As presenters, we play various roles. It all depends on the situation
- Who gave you the assignment to present
- What the goal is
- Who the audience is
I think that all too often, the “presentation police” ignore the variety of situations that presenters face when they present. Because of this, they speak as if all presentations are the same. They are not.
Here are some of the presenter roles I’ve come up with. Perhaps you can think of more.
Let’s say that your boss says, “We have to make a decision about when to launch our next product. I’d like you to do some market research and bring us the results so our team can discuss it and make a decision.” Does this scenario sound familiar to you?
This situation is very common. In this case, you’re the facilitator of the discussion. You have come up with some issues and done market research on them. You have the data. The team wants to see the data and look at the issues. During the meeting, if it’s successful, the team will make a decision. Or maybe your boss will listen to the opinions of everyone on the team and make the decision.
On the other hand, your boss might say, “We need to decide when to launch our next product. Bring me a proposal.” Or, you may be in charge of the decision but need approval, so you might go to your boss and say, “We need to set a launch date. Can I make an appointment to present you with a proposal?”
Here, you are a persuader. Another obvious example is a sales presentation. Your goal is to persuade your audience to agree with your proposal or to buy your product/service.
Training often involves persuasion. Perhaps employees are not following regulations and so you set up a presentation to show them why the regulations are important and the consequences of not following them. You want to persuade these employees to follow all of the regulations.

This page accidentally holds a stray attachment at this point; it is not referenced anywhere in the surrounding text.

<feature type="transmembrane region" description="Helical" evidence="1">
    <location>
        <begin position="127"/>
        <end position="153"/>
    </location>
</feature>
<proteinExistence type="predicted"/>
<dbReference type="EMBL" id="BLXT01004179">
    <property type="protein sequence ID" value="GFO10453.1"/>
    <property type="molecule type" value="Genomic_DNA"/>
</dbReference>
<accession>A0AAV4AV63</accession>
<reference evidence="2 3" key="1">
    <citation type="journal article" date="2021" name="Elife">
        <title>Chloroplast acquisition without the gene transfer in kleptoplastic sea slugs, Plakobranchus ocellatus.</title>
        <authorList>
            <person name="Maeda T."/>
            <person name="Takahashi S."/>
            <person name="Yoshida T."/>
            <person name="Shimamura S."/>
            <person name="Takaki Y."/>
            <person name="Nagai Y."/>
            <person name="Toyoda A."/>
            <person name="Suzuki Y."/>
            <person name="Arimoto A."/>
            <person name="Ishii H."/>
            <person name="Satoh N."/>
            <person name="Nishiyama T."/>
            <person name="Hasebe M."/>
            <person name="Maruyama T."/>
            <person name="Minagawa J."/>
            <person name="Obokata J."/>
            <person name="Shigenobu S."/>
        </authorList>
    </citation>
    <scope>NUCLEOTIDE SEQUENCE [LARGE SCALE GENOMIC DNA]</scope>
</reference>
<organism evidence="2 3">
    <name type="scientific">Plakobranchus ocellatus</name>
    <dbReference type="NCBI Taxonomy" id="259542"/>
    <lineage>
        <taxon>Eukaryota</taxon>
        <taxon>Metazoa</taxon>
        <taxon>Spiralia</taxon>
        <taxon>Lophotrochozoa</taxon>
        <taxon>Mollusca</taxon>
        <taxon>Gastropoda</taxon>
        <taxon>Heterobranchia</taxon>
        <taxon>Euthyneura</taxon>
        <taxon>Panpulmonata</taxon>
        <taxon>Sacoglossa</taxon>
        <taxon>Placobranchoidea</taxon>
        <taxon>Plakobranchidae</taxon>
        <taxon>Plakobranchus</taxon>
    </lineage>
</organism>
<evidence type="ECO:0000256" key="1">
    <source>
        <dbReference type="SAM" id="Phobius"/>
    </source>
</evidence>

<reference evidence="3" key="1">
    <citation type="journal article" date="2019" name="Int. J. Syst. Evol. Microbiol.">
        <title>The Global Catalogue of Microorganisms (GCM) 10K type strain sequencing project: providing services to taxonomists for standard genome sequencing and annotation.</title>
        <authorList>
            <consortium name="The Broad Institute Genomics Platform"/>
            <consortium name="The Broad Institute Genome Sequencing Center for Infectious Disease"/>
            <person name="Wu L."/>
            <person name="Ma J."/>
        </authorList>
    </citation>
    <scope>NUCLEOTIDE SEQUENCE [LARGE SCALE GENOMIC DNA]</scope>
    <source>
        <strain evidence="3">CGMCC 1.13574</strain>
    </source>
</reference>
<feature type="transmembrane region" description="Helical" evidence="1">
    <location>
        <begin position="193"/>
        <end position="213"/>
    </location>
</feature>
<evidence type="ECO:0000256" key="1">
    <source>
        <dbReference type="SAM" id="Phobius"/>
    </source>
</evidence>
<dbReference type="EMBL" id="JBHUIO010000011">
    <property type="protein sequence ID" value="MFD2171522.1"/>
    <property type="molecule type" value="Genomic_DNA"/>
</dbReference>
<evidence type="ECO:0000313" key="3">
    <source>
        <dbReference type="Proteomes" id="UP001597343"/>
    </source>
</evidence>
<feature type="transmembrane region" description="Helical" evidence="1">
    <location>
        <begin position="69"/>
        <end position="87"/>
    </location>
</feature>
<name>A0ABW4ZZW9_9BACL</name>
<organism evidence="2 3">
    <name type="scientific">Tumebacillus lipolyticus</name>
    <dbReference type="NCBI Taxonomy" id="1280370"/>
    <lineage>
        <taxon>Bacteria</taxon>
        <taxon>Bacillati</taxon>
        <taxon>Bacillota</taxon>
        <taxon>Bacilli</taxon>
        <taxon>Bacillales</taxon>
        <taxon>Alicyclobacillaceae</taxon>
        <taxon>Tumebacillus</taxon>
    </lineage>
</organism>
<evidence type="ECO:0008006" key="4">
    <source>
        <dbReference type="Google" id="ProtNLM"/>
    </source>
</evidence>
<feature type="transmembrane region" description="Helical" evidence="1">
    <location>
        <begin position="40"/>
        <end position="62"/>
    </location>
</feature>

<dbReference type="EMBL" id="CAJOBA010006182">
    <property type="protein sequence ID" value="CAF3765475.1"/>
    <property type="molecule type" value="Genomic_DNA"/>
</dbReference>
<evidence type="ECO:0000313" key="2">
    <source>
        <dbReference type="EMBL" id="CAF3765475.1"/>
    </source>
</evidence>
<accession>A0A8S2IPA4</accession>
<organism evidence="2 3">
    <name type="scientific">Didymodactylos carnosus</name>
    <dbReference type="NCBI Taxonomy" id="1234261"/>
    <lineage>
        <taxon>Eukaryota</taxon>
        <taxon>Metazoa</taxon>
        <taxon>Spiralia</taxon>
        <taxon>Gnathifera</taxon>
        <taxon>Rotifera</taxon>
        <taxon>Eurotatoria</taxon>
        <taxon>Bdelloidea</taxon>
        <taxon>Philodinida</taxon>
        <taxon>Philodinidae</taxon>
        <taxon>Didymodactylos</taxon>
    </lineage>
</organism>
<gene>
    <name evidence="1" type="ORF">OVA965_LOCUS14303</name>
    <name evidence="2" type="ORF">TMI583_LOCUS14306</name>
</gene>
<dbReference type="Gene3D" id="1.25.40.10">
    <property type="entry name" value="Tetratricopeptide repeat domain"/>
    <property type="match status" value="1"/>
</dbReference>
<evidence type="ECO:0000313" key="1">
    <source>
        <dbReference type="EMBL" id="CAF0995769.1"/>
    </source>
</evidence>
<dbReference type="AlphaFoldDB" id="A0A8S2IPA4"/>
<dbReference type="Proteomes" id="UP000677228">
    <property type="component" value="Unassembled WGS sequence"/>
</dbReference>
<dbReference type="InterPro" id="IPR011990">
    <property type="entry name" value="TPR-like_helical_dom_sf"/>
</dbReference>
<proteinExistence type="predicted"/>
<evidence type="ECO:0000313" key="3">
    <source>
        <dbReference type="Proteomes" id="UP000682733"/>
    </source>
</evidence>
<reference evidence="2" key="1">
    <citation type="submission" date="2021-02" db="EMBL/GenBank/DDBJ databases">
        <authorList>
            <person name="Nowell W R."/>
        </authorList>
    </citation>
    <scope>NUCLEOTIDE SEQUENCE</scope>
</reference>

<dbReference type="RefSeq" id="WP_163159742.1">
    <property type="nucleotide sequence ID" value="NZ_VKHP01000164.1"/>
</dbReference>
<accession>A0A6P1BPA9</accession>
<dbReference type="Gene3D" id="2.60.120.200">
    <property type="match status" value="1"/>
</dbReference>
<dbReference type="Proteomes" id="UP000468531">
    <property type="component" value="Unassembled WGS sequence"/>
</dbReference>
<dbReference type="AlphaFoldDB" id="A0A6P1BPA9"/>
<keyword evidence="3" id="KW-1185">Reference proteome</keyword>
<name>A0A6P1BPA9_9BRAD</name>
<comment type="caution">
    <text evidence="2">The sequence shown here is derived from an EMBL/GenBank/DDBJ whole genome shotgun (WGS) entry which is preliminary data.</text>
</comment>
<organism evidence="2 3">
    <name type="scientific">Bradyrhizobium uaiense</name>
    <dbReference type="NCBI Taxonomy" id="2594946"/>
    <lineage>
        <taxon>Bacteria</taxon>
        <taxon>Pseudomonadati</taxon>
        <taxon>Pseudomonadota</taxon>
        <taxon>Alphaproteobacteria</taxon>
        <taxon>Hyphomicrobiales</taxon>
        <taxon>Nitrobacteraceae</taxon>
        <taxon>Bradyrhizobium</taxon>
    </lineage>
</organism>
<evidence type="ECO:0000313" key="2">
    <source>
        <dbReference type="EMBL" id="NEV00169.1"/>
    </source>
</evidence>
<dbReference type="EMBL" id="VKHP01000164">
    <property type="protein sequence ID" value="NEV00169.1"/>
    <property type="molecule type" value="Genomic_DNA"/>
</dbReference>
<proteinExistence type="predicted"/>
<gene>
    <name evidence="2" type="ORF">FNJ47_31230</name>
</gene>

Sometimes, you aren’t trying to persuade an an audience to do something specific, but just want to uplift their approach and inspire them to move forward — in their work or in their life. In this case, you’re a motivator. You could be a motivational speaker at a conference, the CEO of a company, or just a team leader.
Not all training is primarily persuasive. While you do need to persuade your audience of the importance of your training, much of the content may be informational. Perhaps you’re training people how to use a new software program or how to provide better customer service. Once you’ve engaged the trainees, you need to give them the information they need to apply in their work.
Listener? Well, maybe this role doesn’t exactly fit the definition of “presenter,” but there are times that you’re in front of an audience and your main role is to listen. Maybe your company thinks that morale is low and sent you around to listen to the comments of employees. You’ll need to be part facilitator to get people talking and part motivator to convince people that management will pay attention, but then you mostly need to be a good listener.
Most presentations have a Question & Answer period and during this time, all presenters need to listen well.
Have I left out a role?
What else can you think of? Leave a comment!
Absolutely – “presentation” can mean a lot of different things. The advice or criticism that you get about your presentation may not be right for your specific scenario.
For what it’s worth,here’re my thoughts about this (from a somewhat different perspective): http://pptcrafter.wordpress.com/2011/10/25/the-uses-of-powerpoint/
That’s a good list; I don’t think you want too many roles.
I’d like to mention that you play your role as presenter and other elements of your presentation must play their roles as well:
You: explain, engage, answer questions, tell stories, entertain, and provide the human touch (humor, emotion, spontaneity, likeability, etc.).
Slides/visuals: support you, show relationships/processes/trends, provide visual stimulation.
Collaterals/handouts: provide executive summary, details, references, appendices, and enhance your credibility.
Don’t read a document or give a lecture. Don’t let your slides take center stage or do what a handout can do better. Bottom line: understand which elements do which roles.
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